Residents of Cyferskuil, north of Hammanskraal in the North West, have brought a housing project in the village to a standstill. They believe the process used to allocate the 100 homes was unfair and excluded most of the poor in the community.
Soon after construction began – with only the foundations of several homes being laid last week – residents protested, preventing workers from operating at the site.
This followed a meeting between disgruntled residents and Moretele Local Municipality Mayor Andries Monageng where a memorandum listing their concerns was handed over. But the meeting became chaotic when Monageng took the memorandum and left without reading and signing it first, said residents.
“We have decided not to allow the construction of the houses to continue until this matter is resolved. It is turning community members against each other,” said community leader, Jan Motshegwa.
“We welcome the RDP houses but our problem is that there are many poor people who really need and deserve them who were left out. There are residents who can afford to build their own houses who are also receiving RDPs,” he said.
Motshegwa said there were many elderly residents in the village, some of whom cared for orphans and relied on monthly social grants to survive. “They deserve RDP houses,” he said.
Paulina Kgonothi, 61, lives in a two-room shack with his deceased brother’s five children aged five to 18. Kgonothi said she was initially excited about the new housing project as she thought she would finally be receiving a home. She was told that her application was unsuccessful. “I really need a house. This shack has become too small for us. I am raising five children alone with monthly social grants and I can’t afford to build myself a house,” she said.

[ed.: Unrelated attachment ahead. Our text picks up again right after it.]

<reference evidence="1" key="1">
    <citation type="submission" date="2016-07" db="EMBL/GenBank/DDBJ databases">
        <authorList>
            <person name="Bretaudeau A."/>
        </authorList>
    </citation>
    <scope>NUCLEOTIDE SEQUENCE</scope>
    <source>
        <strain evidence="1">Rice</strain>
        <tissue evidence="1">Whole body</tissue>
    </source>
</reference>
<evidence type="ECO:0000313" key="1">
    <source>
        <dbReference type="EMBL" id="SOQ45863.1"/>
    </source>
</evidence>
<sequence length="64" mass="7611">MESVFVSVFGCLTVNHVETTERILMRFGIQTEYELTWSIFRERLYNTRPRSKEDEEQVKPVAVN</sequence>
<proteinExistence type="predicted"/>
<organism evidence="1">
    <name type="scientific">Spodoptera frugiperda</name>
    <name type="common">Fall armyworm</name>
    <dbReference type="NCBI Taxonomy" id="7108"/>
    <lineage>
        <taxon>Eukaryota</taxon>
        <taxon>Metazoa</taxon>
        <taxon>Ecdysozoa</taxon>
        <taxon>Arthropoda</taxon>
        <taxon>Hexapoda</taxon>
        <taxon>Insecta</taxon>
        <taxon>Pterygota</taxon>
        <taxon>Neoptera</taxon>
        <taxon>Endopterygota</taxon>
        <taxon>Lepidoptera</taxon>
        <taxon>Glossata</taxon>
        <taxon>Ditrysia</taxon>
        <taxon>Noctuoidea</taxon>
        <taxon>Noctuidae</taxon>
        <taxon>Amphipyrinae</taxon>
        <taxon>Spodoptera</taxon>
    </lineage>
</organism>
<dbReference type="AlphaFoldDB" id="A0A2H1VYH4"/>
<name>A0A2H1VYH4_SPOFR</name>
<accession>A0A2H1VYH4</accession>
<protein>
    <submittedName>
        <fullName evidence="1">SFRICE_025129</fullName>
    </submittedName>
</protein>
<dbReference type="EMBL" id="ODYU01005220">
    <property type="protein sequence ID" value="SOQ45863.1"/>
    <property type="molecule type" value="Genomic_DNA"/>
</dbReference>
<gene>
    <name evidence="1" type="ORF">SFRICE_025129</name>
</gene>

GroundUp visited the village on Thursday. Construction workers were busy disassembling parts of the foundations for several RDP houses.
Makie Sesana, 43, who is set to benefit from the project, said she was excited about owning a house for the first time. Sesana is unemployed and lives with her two children in a one-room shack. When workers left, they had only dug trenches on the site where her home is to be built.
“See how they left my yard. I don’t know if I should fill these trenches or wait and see if they will return,” she said. “I moved my shack to create space [for them to build]. In the process some of the corrugated sheets were damaged. I was not worried about the damaged sheets because I thought I won’t need them anymore,” she said.
Sesana said construction workers told her that they were leaving the site in Cyferskuil because the community didn’t appreciate government’s efforts.
Moretele Local Municipality spokesperson Mothupi Malebye said they tried to explain to the residents that the municipality could only afford to build the 100 houses in Cyferskuil.
“There are many other villages in Moretele that we also need houses. This is why for now only 100 houses were allocated to this village. We were trying to explain this to residents at the meeting, which unfortunately degenerated into violence,” said Malebye.
He said it was unclear when construction would resume.
Dineo Thapelo, spokesperson for North West’s Department of Cooperative Governance, Human Settlements and Traditional Affairs, said the department was investigating the matter. She said that “municipalities through ward councillors are responsible for identifying housing needs which they submit to the department.”